Historical Fiction

  • substitute moms

    This time of year we think about moms and the important place they have in our hearts. It is also a time to remember that not everyone has a wonderful mother or a mother who is still a part of their lives.  For those people often other women come into their lives and give them a mother’s love.  So many wonderful women have “mothered” children not their own and they deserve to be celebrated, too.  Luckily, there have been several children’s novels published lately with great “substitute mom” characters.  Here are five of my favorites. 

    5.16 The War That Saved My LifeTHE WAR THAT SAVED MY LIFE
    By Kimberly Brubaker Bradley
    (2015)

    Ada and her little brother, Jamie, live with a abusive mother in a flat in London at the beginning of WWII.  When the children are evacuated from London because of bombings Ada and Jamie are sent to a small village in Kent.  There they are taken in by a single lady who "doesn't like children." Miss Smith soon finds that caring for the neglected children fills a space in her own empty heart. 

     

    5.16 Betty Before XBETTY BEFORE X
    by Ilyasah Shabazz
    (2018)

    When Betty Sanders is two, her aunt takes her away from her mother because she feels that Betty is being neglected.  When Betty is six her beloved auntie dies, and she goes to live with her biological mother again. Betty finds herself drawn to the women of the House Wife's League, a women's civil rights group, so when her relationship with her birth mother falls apart again, she goes to live with one of the League women who prepares her for the role she will later play as the wife of Malcom X. 

     

    5.16 Beyond the Bright SeaBEYOND THE BRIGHT SEA
    By Lauren Wolk
    (2017)

    When Crow was an infant, she washed up on the shore in a small boat on one of the Elizabethan Islands in Massachusetts. She is adopted by kindly hermit, Osh, and raised by him and a neighbor woman, Maggie.  When Crow is twelve, begins to wonder about where she was born and why she was abandoned.  Even though her curiosity is painful to Osh and Maggie, they give her the support and love she needs as she searches for her origins.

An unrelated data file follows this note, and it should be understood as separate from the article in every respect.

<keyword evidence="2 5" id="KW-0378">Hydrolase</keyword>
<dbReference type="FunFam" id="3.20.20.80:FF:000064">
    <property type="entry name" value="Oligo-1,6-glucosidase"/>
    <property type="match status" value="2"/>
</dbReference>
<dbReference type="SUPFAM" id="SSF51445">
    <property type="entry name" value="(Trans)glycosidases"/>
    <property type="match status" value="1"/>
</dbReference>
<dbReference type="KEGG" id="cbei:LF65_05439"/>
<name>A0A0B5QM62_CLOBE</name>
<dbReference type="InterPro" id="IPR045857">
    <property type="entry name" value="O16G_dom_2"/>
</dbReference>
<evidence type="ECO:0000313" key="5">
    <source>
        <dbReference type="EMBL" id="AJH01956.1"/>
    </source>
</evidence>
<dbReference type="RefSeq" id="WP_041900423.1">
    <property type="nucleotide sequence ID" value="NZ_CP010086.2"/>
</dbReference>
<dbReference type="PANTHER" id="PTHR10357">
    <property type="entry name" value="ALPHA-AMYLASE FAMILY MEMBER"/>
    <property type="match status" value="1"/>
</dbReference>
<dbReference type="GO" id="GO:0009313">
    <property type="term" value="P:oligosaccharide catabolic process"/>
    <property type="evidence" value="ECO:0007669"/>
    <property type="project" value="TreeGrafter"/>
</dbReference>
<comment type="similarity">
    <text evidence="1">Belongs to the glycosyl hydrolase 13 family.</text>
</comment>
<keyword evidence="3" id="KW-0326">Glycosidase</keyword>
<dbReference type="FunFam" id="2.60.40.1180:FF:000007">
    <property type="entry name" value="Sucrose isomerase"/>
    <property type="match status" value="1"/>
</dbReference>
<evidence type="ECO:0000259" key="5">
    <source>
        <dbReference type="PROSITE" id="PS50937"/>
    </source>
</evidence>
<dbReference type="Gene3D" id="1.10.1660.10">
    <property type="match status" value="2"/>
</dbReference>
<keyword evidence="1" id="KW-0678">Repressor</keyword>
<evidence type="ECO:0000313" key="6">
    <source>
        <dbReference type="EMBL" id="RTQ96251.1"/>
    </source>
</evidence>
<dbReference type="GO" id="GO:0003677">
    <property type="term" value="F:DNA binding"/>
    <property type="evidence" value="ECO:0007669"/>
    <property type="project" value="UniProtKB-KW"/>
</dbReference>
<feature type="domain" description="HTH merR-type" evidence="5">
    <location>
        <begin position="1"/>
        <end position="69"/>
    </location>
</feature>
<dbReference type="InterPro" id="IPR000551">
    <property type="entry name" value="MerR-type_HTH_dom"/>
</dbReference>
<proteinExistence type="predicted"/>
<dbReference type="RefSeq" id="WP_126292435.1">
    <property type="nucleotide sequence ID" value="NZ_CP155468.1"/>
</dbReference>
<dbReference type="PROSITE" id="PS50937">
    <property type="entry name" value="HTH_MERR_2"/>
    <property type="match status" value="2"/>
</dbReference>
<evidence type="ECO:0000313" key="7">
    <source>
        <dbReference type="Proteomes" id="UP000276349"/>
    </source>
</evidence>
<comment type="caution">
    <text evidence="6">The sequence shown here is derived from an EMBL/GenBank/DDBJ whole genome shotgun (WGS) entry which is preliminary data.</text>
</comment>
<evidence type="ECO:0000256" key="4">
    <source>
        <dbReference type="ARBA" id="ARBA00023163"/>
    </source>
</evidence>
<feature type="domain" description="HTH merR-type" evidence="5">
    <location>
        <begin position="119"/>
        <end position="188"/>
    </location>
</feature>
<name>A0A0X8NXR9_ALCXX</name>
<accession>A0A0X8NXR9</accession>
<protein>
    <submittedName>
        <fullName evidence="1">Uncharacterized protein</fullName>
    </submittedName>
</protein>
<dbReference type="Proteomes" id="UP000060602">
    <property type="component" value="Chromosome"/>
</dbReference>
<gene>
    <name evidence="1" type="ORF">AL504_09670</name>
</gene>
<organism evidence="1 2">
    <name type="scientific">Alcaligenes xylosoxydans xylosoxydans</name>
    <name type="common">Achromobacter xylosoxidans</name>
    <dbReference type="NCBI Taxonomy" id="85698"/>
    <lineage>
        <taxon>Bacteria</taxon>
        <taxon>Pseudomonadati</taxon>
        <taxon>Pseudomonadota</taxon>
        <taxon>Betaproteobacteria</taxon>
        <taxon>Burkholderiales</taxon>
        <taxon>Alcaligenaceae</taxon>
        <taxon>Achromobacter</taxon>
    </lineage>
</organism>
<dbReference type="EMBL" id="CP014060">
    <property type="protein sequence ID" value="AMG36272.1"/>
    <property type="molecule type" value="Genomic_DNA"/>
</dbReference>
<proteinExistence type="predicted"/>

5.16 The Wardens DaughterTHE WARDEN’S DAUGHTER
    By Jerry Spinelli
    (2017)

    Cammie lives with her father who is the warden of the local prison.  Cammie's mother died saving Cammie from a pedestrian/car accident when Cammie was a toddler, and Cammie desperately misses having a mother.  She decides that one of the inmates who works as a housemaid for the Warden should be her surrogate mom.   

     

    5.16 The Detectives AssistantTHE DETECTIVE’S ASSISTANT
    By Kate Hannigan
    (2015)

    Recently orphaned, Nell gets sent to her maiden aunt who is her only remaining relative.  The year is 1859 and Aunt Kitty is the first and only female detective in the Pinkerton Detective Agency.  At first Aunt Kitty wants to find a respectable boarding school for Nell, but gradually she comes to realize that Nell is not such a bad detective herself. 

     
     
  • period dramas

    Although I am working to expand the type of books I read, my favorite place to be is always in a Historical Fiction or Historical Memoir book. It gives me the ability to time travel a little and appreciate the qualities of another time without having to deal with an outbreak of disease or not having indoor plumbing.

    Naturally, my favorite shows to watch are Historical Period Dramas. As a result of watching these I have read the books they are based on and have found some that I love. Here are the best 4 adaptations I have seen and read: